Foreign minister warns UN Security Council of danger of ‘vicious cycle’
In his address, Szijjarto praised the United Arab Emirates for convening the session, its contribution to the “pro-peace majority”, and its support for keeping communication channels open.
The minister emphasised that though the war in Ukraine was a regional one, its effects were felt worldwide. He warned that the risk of escalation was growing with each passing day, adding that the longer the conflict went on, the more people would die.
Hungary is not only affected by the war because an escalation would reach Ukraine’s neighbouring countries first, but also because Hungarians are among those dying in the conflict, Szijjarto said.
“And we don’t want more people to die in this conflict,” the minister said. The international community should therefore focus on saving lives, he said, adding that the only solution was peace.
Hungary therefore urges an immediate ceasefire, as it would open the door to peace talks and offer hope for a peace treaty to be signed, he added.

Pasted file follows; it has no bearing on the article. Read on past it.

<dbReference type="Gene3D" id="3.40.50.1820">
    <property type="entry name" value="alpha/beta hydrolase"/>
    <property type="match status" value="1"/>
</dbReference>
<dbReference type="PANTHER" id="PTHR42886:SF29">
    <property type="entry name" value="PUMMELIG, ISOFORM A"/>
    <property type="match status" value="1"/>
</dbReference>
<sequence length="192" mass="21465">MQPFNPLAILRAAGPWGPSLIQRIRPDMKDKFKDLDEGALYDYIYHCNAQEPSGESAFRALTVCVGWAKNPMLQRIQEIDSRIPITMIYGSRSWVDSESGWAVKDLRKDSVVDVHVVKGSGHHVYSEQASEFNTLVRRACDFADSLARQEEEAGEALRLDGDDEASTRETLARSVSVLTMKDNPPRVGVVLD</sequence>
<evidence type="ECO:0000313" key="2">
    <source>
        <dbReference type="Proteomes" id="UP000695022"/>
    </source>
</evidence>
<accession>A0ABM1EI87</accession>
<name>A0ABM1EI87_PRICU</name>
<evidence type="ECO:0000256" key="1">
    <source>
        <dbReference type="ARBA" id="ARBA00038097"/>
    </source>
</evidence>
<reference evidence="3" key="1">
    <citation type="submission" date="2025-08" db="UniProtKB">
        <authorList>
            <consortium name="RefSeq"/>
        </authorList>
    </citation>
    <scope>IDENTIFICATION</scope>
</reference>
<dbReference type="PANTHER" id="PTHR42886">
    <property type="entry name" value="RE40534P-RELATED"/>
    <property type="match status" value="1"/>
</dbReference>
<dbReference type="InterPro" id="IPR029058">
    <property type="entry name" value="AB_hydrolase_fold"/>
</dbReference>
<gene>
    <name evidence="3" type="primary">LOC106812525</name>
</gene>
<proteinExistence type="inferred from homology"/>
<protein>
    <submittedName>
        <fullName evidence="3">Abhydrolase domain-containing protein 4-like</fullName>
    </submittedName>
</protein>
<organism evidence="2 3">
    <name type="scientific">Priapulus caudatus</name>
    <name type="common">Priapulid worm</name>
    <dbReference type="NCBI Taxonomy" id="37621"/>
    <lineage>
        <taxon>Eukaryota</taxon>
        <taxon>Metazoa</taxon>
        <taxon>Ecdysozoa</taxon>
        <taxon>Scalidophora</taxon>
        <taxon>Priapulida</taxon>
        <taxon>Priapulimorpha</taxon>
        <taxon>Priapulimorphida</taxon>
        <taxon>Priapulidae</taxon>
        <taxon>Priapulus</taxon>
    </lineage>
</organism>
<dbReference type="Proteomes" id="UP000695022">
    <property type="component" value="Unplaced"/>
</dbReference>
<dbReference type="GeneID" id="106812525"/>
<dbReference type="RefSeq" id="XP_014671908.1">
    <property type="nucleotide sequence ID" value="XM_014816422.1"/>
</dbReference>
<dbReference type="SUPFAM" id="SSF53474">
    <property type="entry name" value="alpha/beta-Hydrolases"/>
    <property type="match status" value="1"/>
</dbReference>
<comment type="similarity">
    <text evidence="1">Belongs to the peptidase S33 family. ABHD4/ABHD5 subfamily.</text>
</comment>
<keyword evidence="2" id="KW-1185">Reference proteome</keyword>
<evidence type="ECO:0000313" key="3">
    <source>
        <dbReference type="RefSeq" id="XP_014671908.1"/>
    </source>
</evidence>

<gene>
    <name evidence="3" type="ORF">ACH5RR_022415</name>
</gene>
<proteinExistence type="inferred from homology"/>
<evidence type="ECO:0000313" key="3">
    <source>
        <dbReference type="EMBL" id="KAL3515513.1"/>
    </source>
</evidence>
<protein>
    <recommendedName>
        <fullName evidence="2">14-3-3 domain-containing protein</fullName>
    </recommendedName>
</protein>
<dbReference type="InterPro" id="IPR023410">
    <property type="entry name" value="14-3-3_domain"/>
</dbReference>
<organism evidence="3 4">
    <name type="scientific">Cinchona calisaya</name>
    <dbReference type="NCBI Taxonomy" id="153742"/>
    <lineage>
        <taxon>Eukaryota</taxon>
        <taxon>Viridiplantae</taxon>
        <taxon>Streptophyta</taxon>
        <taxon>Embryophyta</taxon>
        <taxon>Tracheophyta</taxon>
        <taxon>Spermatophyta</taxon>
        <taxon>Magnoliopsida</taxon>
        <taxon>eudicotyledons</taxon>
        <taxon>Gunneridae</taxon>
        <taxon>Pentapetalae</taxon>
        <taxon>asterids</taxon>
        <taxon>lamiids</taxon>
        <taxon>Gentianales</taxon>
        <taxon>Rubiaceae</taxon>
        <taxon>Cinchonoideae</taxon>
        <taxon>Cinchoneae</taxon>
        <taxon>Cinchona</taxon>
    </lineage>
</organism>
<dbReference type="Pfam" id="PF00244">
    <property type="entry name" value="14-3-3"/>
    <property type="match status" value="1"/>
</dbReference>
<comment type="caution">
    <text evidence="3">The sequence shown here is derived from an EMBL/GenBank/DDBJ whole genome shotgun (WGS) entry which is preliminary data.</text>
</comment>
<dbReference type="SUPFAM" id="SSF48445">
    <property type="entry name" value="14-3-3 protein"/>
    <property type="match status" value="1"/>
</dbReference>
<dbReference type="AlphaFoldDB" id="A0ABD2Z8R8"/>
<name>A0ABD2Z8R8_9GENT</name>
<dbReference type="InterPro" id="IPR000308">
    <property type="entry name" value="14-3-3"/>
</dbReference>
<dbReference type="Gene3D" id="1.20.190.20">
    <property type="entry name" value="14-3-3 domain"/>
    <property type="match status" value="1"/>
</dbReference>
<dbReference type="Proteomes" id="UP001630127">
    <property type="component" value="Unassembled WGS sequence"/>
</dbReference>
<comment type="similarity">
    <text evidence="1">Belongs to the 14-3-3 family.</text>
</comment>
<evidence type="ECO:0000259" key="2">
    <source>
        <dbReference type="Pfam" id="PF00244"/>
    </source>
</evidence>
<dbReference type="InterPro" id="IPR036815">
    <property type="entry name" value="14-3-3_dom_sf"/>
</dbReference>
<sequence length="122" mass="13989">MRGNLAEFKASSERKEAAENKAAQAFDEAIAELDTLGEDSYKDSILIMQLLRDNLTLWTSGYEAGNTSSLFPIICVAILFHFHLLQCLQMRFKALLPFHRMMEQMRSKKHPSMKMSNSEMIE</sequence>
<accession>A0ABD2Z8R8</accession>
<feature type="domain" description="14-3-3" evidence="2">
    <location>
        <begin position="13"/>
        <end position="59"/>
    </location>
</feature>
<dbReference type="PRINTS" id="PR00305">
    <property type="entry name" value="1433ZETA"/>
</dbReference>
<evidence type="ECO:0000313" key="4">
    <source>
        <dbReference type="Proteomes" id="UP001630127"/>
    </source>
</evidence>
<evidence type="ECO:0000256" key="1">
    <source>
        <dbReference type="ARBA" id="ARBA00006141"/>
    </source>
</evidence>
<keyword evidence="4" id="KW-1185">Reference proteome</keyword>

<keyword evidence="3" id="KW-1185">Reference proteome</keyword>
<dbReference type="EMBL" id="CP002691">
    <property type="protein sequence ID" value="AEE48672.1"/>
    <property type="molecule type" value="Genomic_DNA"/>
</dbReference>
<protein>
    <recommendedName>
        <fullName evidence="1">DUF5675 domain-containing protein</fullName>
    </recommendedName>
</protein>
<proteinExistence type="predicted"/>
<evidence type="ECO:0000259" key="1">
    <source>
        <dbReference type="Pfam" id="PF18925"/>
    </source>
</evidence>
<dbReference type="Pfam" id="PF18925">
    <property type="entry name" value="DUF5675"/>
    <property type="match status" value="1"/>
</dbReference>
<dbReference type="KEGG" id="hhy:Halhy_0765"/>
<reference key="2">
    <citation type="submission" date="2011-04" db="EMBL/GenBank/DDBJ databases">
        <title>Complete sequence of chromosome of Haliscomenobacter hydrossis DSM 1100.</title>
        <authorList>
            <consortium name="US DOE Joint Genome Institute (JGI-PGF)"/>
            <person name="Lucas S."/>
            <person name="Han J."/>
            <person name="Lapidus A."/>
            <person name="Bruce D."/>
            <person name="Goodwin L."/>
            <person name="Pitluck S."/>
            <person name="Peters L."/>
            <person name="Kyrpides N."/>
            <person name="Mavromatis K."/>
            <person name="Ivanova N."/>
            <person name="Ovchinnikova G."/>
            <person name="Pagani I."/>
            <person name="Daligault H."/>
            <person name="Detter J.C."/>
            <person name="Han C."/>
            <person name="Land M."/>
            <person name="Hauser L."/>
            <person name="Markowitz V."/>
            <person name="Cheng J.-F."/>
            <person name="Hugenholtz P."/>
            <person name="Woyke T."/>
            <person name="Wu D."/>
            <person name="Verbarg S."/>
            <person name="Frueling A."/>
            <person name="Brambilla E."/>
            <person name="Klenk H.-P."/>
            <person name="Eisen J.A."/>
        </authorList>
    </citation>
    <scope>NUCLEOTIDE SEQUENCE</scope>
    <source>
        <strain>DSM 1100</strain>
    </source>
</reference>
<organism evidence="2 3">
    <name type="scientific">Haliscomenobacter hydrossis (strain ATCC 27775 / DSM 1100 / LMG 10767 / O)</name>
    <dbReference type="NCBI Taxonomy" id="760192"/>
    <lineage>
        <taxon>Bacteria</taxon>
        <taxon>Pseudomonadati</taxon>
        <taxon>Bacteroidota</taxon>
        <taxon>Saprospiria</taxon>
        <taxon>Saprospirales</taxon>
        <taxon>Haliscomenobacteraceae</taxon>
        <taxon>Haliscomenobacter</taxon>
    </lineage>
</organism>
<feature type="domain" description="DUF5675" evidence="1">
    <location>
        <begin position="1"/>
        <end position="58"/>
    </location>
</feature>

Szijjarto said the war could not be resolved on the battlefield, emphasising that a settlement could only be reached through negotiation. That is why Hungary appreciates the efforts of those speaking out in favour of peace, he added.
He said the “rhetoric of war” was still “louder than the rhetoric of peace” even though the global majority was in favour of peace, adding that it was time for the “global pro-peace majority” to “speak up”.
Meanwhile, Szijjarto said that the world had already been living “in the age of threats and dangers” before the war. He added that climate change, growing migration pressure, the unprecedented threat of terrorism and the war formed a “terrible vicious cycle”.
The war has caused grain exports to plummet, destabilising regions that had already faced uncertainty, the minister said, warning that this could lead to a rise in extremist ideologies, causing more mass migration waves.
The war in Ukraine and migrant flows along the Western Balkan route mean that Hungary is under pressure from both the east and the south, he said, noting that Hungary had stopped around 270,000 people from crossing its border illegally last year.
Szijjarto also said that the risk of more natural disasters was rising with each passing day of the war, arguing that Europe’s biggest nuclear power plant was “operating under very risky circumstances”.
This situation, he said, was only made worse by “attacks” against nuclear power, adding that climate change could not be stopped and environmental protection goals could not be reached without nuclear energy.